The recommended method for doing this testing is to mix a batch for a set time period — for example, 5 minutes — and then take samples while the material discharges from the mixer. Then prepare a second batch and mix it for another time period — for example, 10 minutes. A third and fourth mixing time should probably also be chosen, and appropriate samples should be taken from all of the batches. This method of evaluating mixing times is preferred over running just one batch and taking samples from that batch at various times using a sample thief.
A note about sample thieves. A sample thief is essentially a hollow tube within a hollow tube; it’s lowered into a material bed, then twisted to expose an opening in the tubes. Material enters the hole, the tubes are twisted to close the opening, and the thief is removed from the material bed. Figure 2 shows how a sample thief can provide false data. In Figure 2a, sugar crystals are layered (segregated) in three colors, and in Figure 2b, a pencil representing a sample thief penetrates the sugar, dragging down the top layers. If the pencil were an actual sample thief, the resulting sample would misrepresent the material as being mixed when in reality there was no mixing at all. This is why sampling multiple batches after the blending has taken place is the preferred sampling method when evaluating a mixer.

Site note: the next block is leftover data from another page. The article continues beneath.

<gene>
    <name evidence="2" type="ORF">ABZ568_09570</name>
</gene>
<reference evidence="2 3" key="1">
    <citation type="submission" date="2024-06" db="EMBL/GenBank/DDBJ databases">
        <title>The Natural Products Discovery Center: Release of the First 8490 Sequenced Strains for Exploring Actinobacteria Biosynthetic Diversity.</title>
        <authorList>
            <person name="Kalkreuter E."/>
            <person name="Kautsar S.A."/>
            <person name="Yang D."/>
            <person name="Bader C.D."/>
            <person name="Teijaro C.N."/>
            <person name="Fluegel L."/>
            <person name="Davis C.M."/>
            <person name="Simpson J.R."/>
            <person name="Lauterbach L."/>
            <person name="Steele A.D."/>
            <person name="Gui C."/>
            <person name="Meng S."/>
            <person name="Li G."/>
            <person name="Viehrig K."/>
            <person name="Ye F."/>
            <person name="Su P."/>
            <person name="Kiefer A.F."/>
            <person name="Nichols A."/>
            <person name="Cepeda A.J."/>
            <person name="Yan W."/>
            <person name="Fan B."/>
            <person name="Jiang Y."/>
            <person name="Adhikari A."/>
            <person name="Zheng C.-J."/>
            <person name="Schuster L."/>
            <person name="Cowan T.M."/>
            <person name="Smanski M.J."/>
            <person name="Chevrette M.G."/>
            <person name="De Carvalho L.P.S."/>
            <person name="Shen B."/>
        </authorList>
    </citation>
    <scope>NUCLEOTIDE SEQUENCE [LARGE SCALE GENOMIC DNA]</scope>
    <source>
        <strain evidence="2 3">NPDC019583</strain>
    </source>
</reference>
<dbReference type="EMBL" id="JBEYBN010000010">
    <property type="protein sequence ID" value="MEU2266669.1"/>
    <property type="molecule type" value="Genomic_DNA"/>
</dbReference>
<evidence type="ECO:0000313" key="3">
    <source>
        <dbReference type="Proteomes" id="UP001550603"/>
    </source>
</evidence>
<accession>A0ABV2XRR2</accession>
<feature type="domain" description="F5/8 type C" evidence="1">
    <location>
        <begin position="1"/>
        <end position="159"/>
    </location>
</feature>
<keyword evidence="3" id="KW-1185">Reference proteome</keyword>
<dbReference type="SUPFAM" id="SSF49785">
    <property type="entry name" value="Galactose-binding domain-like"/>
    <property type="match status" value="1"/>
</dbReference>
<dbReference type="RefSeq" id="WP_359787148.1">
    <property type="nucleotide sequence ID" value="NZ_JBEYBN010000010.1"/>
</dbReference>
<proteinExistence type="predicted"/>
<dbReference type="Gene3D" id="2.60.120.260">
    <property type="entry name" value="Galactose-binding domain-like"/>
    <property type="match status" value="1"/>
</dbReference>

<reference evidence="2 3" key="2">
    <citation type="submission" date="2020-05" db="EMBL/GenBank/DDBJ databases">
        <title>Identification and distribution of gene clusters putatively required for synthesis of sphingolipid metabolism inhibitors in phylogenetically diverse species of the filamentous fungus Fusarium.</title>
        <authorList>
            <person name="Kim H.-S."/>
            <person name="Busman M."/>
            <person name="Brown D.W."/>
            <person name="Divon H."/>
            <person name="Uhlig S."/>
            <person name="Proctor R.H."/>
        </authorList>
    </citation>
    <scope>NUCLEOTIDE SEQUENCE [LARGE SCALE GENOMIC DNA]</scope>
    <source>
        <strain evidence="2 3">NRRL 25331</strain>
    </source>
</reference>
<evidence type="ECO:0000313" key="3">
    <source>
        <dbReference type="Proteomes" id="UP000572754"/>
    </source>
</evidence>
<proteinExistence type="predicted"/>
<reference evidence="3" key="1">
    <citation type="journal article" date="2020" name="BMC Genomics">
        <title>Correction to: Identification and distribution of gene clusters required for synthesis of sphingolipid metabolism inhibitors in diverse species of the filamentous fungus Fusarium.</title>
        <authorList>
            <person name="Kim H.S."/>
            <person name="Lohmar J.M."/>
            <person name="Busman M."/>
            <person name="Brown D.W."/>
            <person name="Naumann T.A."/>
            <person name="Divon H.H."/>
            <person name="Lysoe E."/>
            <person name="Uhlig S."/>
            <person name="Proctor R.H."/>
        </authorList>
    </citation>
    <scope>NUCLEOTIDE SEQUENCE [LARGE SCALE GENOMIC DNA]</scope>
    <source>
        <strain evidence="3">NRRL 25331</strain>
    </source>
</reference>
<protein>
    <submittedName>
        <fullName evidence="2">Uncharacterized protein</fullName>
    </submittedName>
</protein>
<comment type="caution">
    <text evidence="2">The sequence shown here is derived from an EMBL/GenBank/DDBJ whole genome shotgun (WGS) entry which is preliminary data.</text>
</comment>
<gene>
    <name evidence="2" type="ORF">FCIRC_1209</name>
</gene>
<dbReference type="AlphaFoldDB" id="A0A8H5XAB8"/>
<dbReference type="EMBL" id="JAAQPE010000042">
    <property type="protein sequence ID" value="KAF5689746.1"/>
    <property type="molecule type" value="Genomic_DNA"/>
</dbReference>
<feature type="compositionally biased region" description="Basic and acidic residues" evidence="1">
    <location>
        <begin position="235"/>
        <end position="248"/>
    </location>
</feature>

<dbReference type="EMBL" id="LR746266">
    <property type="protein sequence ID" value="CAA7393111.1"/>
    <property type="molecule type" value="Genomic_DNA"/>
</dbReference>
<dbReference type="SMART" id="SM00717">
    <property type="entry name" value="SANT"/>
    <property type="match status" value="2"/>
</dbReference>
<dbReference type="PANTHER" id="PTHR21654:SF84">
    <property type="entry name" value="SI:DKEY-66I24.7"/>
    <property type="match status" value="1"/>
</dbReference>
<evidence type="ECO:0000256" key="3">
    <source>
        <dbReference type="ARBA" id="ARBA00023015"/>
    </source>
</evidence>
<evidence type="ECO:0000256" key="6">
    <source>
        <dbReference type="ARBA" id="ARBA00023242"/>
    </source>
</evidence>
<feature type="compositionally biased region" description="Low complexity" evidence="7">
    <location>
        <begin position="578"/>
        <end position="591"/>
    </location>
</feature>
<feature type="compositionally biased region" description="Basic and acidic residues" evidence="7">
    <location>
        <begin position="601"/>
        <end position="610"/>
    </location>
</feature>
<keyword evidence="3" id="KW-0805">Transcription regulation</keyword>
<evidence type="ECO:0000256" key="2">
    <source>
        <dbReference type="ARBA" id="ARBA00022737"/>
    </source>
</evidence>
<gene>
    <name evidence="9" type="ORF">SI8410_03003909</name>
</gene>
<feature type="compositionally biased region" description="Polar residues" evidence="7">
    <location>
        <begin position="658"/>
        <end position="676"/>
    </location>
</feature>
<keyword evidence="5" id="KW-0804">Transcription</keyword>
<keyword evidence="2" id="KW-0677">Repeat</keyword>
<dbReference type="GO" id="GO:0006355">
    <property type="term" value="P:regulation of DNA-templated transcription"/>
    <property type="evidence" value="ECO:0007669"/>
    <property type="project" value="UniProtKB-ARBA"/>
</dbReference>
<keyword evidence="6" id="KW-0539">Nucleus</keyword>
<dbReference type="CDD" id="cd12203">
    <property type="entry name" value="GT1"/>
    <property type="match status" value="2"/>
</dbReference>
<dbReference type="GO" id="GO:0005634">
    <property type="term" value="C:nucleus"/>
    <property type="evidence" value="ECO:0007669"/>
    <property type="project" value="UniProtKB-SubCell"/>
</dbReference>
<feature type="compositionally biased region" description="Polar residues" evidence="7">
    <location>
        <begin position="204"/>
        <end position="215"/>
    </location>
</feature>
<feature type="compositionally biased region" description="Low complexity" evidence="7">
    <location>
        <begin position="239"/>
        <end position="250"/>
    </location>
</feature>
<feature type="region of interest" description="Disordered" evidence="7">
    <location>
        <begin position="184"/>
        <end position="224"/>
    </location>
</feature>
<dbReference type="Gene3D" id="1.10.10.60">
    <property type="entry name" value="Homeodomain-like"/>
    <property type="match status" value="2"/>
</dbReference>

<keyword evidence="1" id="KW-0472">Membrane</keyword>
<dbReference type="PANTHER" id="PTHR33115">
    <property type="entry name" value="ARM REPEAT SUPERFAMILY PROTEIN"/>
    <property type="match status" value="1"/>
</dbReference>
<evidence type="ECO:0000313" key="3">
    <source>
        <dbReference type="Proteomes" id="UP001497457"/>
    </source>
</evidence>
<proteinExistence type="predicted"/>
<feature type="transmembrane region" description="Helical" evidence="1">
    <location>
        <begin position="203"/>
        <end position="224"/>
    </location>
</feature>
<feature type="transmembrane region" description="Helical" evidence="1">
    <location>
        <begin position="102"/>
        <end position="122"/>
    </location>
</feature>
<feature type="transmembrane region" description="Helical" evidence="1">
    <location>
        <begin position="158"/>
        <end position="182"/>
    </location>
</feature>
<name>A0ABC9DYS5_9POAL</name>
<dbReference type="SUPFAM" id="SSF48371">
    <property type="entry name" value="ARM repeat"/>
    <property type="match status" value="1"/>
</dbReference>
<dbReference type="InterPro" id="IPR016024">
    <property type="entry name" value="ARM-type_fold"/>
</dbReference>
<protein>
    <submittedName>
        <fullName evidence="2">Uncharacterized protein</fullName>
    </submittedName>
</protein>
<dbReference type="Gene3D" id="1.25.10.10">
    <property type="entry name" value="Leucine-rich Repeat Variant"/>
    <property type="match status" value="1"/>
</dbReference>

When, where, and how to sample
Now that we know we’re going to take multiple samples, the next questions are when, where, how much, and how often to sample. The ideal method of sampling powders is to sample from a flowing stream. With a mixer, the flowing stream occurs during the unit’s discharge. This takes a lot of upfront planning. We’ll need to have sample cups prepared and staged before the mixing test is even started so that we can take samples quickly. Each sample cup will be used to dip into the flowing stream and grab a portion of it. Having the cups ready beforehand allows us to quickly take samples when mixer discharge starts.
From a statistical perspective, we’ll need to take 20 samples or more from each mixed batch to have a 95 percent confidence level in the final data’s accuracy. In some cases, we may want more than 20 samples. With more samples, there’s less sampling variation in the final data.
The correct sample size for the acetaminophen tablet is the amount of powder needed to make one tablet, which is about 0.5 grams. Grabbing an individual sample that small is difficult, so a larger sample can be taken, say 5 grams, and a 0.5-gram sample can be withdrawn from the larger sample using a sample splitting method.
Sample timing should be random. If the mixer takes 2 minutes to discharge and we want 20 samples, then we would expect to take a sample every 6 seconds. Yet we don’t want to grab the samples in such an ordered way. If segregation is going to occur during discharge, it will happen at the beginning and end of the discharge period. So, it would be better to take 5 samples in the first 10 seconds of discharge and 5 samples very near the end of the discharge sequence. The remaining 10 samples can be taken somewhat more evenly throughout the remaining 100 seconds of discharge.